Mr. Peterson is a free-lance writer in East Greenville, Pennsylvania.
Entrepreneur and multimillionaire W. Clement Stone wrote, “Whatever your profession, you are selling something: ideas, concepts, goals, beliefs, values. While many persons think of selling only as offering a product or service for profit, you begin to sell the day you were born and will continue to sell throughout your life.”
That statement is especially true in regard to the freedom philosophy. Although many people assume that this philosophy is passed on merely through tradition or in the formal, organized economics and government courses of certain schools, it is primarily transmitted by individuals through a daily selling process. And this process goes on not simply in classrooms but throughout the nation with the countless interactions of individuals during their everyday lives. We are constantly selling our ideas, goals, beliefs, and values.
Every believer and practitioner of the freedom philosophy is, whether or not he or she recognizes the fact, a salesman for those beliefs. Some individuals are good salesmen, some are mediocre salesmen, and others are downright poor salesmen. Those of us who sincerely want to be “supersalesmen” for freedom would do well to periodically review our sales strategies and practices. The effective selling of freedom requires that we develop and incorporate certain essential sales qualities. The degree of our success is determined by how closely we follow these time-tested qualities.
The most lasting method of selling the ideas of freedom is through positive education. As the editors of The Freeman have stated, “Though a necessary part of the literature of freedom is the exposure of collectivistic clichés and fallacies, our aim is to emphasize and explain the positive case for individual responsibility and choice in a free economy. Especially important, we believe, is the methodology of freedom: self-improvement, offered to others who are interested. We try to avoid name-calling and personality clashes and find satire of little use as an educational tool.”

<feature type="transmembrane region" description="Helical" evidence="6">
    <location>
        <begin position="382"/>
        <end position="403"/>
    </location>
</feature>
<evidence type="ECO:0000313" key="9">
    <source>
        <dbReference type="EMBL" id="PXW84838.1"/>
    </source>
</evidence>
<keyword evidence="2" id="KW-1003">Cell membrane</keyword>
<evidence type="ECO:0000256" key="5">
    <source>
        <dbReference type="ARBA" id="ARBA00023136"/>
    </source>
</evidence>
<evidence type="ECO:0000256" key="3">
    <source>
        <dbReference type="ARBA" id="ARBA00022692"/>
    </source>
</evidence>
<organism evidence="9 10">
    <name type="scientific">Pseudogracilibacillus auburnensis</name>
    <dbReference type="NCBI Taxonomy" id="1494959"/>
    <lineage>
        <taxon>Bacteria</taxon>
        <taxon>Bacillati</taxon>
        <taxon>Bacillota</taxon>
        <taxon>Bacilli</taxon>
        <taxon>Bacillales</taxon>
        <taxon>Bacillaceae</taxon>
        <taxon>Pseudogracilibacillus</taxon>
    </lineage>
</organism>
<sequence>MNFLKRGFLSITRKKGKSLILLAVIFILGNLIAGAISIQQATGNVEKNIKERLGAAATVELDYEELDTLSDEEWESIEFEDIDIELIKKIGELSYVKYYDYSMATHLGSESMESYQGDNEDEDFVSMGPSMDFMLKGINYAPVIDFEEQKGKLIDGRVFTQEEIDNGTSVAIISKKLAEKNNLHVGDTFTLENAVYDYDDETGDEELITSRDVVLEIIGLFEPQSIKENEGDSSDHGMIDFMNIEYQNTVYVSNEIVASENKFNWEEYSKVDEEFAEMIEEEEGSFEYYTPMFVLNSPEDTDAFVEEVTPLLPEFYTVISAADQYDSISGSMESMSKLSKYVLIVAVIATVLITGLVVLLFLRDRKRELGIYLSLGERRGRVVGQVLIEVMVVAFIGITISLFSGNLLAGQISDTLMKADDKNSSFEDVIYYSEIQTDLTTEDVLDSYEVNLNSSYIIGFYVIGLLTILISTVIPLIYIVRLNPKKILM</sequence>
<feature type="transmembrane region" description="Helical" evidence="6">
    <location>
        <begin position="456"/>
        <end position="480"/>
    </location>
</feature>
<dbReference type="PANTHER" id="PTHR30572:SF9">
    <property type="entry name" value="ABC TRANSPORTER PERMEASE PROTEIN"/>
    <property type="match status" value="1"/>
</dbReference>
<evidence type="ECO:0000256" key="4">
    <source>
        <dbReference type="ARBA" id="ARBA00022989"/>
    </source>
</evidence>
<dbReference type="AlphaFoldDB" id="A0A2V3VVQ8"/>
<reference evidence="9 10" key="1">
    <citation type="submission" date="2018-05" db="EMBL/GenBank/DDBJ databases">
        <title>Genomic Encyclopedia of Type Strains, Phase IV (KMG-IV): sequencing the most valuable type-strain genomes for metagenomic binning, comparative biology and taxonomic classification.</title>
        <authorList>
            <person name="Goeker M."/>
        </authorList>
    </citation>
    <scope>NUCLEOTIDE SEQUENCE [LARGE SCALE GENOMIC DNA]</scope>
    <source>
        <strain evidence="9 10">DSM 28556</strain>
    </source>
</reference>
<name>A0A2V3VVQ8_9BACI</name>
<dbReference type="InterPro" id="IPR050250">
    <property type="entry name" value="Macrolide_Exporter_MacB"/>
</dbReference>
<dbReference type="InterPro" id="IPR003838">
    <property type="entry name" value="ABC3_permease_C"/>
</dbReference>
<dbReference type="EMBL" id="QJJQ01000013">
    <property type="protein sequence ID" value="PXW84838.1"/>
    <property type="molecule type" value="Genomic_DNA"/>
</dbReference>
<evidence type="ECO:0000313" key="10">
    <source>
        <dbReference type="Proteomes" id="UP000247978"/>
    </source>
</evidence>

The freedom philosophy cannot be forced on anyone. Others must recognize for themselves the advantages of freedom and choose it voluntarily. As the late Leonard E. Read wrote in his essay “On Improving the World” (reprinted in The Freeman, November 1983), “. . . the practice of freedom cannot depend on coercion. When it comes to influencing another to think and act creatively, to help advance another’s understanding, one is limited to the power of attraction.”
Many well-intentioned freedom-lovers are too impatient, however, to wait for this “positive attraction” strategy to bring results. Like their socialist opponents, they want immediate results. Consequently, they sometimes turn to political actions that bring either short-term solutions or—far worse—total disillusionment among the waverers. Their “action strategy” tends to lead to confrontation and alienation rather than to conversion, acceptance, and positive long-lasting change. As William Penn wrote in Fruits of Solitude (1693), “Truth often suffers more by the heat of its defenders than from the arguments of its opposers.”
One characteristic which should always distinguish the salesman of freedom from the spokesman for socialism is a tolerance of and respect for contrary views and opinions. It is this quality which enables one to debate an opponent without “losing his cool” and without fear that the truth will lose its credibility.